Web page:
• Page 17 – later in the century, clinicians began using techniques like systematic desensitisation and flooding, drawn directly from skinners operant repertoire, to treat phobias and panic disorders.
  • Page 18 – because of Skinner we know that people respond better to rewards then punishment.
  • Page 41 - In 1944 a psychologist by the name Daniel Frank realised that he could get his subjects to perform the oldest acts just because he wore a white coat when he made the request.
  • Page 41 - Asch conformity experiment
  • Page 46 - Milgrim’s discovery was not that people will hurt or kill one another; we have always known that to be true. Milgram’s discovery was that people will do so in the absence of aggression; he effectively disentwined murder from rage, for his subjects were not angry;
  • Page 46 - in the eyes of social psychology, personality – who you are – matters less then place – where you are.
  • Page 54 - External validity (generalisability)
  • Page 55 - Movie: “The Tenth Level” with William Shatner
  • Page 95 - Latané and Darley’s experiment - bystander apathy - group microphone therapy session where an individual faked a seizure to see how the subjects would act
  • Page 101 - The Genovese murder - only 31% acted - similar to the milgrams disobedience rate (32-35%)
  • Page 103 - “ diffusion of responsibility” - The more people witnessing an event, the less responsible any one individual feels and, indeed, is, because responsibility is evenly distributed among the crowd.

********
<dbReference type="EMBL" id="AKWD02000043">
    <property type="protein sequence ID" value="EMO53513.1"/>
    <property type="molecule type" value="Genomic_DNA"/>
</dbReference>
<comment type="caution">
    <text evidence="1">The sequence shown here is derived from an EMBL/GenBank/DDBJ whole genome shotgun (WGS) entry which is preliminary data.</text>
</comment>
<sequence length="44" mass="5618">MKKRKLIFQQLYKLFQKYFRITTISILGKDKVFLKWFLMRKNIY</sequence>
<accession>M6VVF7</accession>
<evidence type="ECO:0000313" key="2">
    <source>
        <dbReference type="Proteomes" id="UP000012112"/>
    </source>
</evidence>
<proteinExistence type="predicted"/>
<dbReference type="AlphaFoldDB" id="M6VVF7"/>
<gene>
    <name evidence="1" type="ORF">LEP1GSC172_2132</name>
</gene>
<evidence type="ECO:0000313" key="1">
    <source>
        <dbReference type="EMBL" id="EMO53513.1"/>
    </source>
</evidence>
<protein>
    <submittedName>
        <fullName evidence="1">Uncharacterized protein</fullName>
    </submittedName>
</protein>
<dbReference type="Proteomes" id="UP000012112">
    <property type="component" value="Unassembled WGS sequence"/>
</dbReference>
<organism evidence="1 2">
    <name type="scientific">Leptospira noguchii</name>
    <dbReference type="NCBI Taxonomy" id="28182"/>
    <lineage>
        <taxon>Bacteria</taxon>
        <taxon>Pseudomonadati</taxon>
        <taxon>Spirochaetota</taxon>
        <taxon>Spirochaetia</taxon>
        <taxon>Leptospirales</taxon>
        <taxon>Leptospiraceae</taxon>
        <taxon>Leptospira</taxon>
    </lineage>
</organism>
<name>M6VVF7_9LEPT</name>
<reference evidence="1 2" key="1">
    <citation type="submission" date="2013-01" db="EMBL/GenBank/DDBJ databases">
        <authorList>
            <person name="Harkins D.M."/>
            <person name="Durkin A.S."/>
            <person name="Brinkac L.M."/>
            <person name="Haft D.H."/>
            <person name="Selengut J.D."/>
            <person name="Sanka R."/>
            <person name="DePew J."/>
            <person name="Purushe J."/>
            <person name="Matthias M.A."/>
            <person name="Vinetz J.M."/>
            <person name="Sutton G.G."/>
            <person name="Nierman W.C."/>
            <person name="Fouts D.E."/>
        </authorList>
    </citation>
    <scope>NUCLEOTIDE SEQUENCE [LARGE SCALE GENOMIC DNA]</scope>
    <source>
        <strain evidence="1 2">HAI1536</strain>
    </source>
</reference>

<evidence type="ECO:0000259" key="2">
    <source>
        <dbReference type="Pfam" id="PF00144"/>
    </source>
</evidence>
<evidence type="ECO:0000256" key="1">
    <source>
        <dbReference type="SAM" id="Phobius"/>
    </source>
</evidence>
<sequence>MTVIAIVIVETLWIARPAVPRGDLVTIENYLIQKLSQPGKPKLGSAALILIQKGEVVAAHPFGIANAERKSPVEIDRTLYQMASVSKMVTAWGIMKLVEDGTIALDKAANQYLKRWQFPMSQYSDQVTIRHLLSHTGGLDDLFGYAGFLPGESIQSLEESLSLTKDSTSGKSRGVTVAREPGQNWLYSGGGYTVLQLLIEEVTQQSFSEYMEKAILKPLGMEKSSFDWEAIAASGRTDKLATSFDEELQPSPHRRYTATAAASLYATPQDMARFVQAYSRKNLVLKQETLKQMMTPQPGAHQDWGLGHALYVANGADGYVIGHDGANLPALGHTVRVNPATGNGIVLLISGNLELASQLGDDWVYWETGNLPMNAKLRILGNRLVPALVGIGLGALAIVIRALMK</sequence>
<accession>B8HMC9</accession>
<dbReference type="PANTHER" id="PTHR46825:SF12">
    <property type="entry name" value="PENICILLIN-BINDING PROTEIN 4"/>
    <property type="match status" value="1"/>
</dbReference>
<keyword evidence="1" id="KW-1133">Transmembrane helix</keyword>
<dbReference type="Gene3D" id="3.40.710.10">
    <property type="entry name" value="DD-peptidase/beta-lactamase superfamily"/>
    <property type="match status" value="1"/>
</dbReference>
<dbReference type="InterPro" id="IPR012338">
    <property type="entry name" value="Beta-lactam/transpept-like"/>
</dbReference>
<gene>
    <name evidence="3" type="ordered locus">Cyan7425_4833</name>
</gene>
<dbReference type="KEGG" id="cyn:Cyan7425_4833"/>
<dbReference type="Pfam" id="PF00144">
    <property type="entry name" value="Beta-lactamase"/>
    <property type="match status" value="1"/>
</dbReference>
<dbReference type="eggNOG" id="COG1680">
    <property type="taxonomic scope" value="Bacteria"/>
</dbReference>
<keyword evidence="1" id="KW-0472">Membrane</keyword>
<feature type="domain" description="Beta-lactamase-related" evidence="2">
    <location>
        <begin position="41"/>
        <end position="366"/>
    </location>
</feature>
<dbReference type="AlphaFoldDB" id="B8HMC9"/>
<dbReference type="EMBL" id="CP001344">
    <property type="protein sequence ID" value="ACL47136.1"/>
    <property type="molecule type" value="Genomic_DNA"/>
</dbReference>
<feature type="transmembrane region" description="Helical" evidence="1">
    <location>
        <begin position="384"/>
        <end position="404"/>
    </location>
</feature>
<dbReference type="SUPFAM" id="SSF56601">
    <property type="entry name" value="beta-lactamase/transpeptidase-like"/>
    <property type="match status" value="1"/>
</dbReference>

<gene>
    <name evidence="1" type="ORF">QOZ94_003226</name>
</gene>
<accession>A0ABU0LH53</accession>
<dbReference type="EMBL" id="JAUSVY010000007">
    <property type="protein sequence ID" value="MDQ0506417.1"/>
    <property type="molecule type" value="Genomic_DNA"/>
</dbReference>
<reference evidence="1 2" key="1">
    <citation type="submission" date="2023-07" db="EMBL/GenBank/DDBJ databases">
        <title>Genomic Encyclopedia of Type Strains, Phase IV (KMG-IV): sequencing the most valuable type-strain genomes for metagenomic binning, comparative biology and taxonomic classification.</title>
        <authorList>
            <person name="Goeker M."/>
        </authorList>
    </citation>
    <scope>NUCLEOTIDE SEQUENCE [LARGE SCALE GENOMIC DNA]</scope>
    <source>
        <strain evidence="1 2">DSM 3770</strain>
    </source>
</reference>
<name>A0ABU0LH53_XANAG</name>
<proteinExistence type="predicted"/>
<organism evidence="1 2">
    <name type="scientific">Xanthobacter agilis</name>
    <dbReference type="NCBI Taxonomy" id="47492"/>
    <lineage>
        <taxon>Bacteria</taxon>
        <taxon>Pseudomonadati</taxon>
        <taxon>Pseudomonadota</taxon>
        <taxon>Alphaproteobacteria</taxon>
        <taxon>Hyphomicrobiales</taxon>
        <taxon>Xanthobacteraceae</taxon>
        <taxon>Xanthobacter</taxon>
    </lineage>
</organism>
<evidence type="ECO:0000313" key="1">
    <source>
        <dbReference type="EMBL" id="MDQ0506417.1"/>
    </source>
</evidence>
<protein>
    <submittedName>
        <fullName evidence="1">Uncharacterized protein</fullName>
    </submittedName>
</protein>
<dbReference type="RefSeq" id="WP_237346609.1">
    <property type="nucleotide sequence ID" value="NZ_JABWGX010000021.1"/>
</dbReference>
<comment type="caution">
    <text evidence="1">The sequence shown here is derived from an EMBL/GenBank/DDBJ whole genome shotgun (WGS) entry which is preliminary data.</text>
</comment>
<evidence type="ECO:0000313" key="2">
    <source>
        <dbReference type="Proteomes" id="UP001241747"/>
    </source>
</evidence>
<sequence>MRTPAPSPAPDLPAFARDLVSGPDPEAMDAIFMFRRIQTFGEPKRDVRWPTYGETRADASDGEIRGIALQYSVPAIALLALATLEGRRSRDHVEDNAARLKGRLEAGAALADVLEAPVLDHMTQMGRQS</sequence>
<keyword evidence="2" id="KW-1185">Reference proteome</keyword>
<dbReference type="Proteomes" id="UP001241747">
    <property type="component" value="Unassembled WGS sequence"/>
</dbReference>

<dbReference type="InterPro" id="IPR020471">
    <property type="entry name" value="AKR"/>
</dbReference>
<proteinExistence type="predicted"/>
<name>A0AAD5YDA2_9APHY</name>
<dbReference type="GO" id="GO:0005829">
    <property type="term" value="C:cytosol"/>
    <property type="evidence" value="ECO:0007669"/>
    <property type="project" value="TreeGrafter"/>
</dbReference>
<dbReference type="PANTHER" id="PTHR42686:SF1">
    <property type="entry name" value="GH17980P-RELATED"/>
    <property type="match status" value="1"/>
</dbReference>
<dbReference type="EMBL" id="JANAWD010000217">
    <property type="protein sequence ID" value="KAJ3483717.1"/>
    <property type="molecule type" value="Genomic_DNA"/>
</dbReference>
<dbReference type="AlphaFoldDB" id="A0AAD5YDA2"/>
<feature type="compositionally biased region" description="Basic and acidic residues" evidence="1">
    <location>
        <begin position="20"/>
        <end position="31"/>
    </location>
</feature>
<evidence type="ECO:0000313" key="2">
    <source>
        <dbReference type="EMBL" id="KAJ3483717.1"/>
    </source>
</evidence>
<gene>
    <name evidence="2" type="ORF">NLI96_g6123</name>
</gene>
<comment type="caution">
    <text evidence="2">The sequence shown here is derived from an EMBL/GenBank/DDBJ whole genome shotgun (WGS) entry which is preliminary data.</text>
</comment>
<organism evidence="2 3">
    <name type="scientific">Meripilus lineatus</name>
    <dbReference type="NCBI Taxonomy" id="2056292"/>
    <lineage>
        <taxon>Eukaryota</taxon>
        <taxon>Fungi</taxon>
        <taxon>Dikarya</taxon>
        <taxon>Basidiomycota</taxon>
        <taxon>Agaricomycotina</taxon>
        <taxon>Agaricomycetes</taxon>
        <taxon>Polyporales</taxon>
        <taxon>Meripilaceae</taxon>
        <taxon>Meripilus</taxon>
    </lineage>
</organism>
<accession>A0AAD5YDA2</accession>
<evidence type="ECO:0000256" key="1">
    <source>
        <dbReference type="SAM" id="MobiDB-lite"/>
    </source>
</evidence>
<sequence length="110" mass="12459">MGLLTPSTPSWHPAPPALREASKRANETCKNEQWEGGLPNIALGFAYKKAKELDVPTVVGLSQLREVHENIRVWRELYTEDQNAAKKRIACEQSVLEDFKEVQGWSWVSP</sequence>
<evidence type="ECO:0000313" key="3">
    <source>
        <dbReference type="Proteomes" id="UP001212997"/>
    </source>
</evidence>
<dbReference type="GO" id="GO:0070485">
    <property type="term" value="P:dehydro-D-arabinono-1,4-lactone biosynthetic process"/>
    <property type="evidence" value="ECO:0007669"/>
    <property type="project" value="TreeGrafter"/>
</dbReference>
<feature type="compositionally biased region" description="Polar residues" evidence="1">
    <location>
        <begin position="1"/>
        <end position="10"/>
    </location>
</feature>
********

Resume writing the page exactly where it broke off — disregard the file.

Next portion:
• Page 105 - Latané and Darley’s smoke room experiment (a naive subject and a actor in a room where smokes begins to pour from the vents, the actor continues to sit and fill out the forms as instructed - what does the subject do?) - The vast majority of people simply followed the actor - even in a possible emergency.
  • We are driven by imitation (tip cues - place a few notes to begin with to cue others to tip more - it works).
  • Turkey mothers use social cuing to care for their young only if the babies make a particular chirping, if they don’t chirp they die, we can attach a recording of this chirp to anything and the turkey will care for it - the chirp is the social cue which the turkey instinctively knows what to do with.
  • Page 107 - Data from the FBI and state law enforcement agencies clearly show that after any well-publicised suicide, the number of fatalities from plane in the car crashes rise. David Phillips (a sociologist at the University of California) has dubbed this phenomenon “the werther effect” after Goethe published “The sorrows of young werther”.
  • He found that within two months after every front page suicide story, an average of 58 more people than usual killed themselves.
  • Page 114 - Leon Festinger “Cognitive Dissonance”
  • Page 118 - Dissonance theory predicts the more paltry the reward for engaging in behaviour that is inconsistent with the one’s belief, the more likely that person is to change his or her beliefs.

    • The belief/disconfirmation paradigm (spaceship cult)
    • The insufficient reward paradigm (lying for money)
    • The induced compliance paradigm (fraternity hazing, people with more severe hazing pledged more allegiance to the group)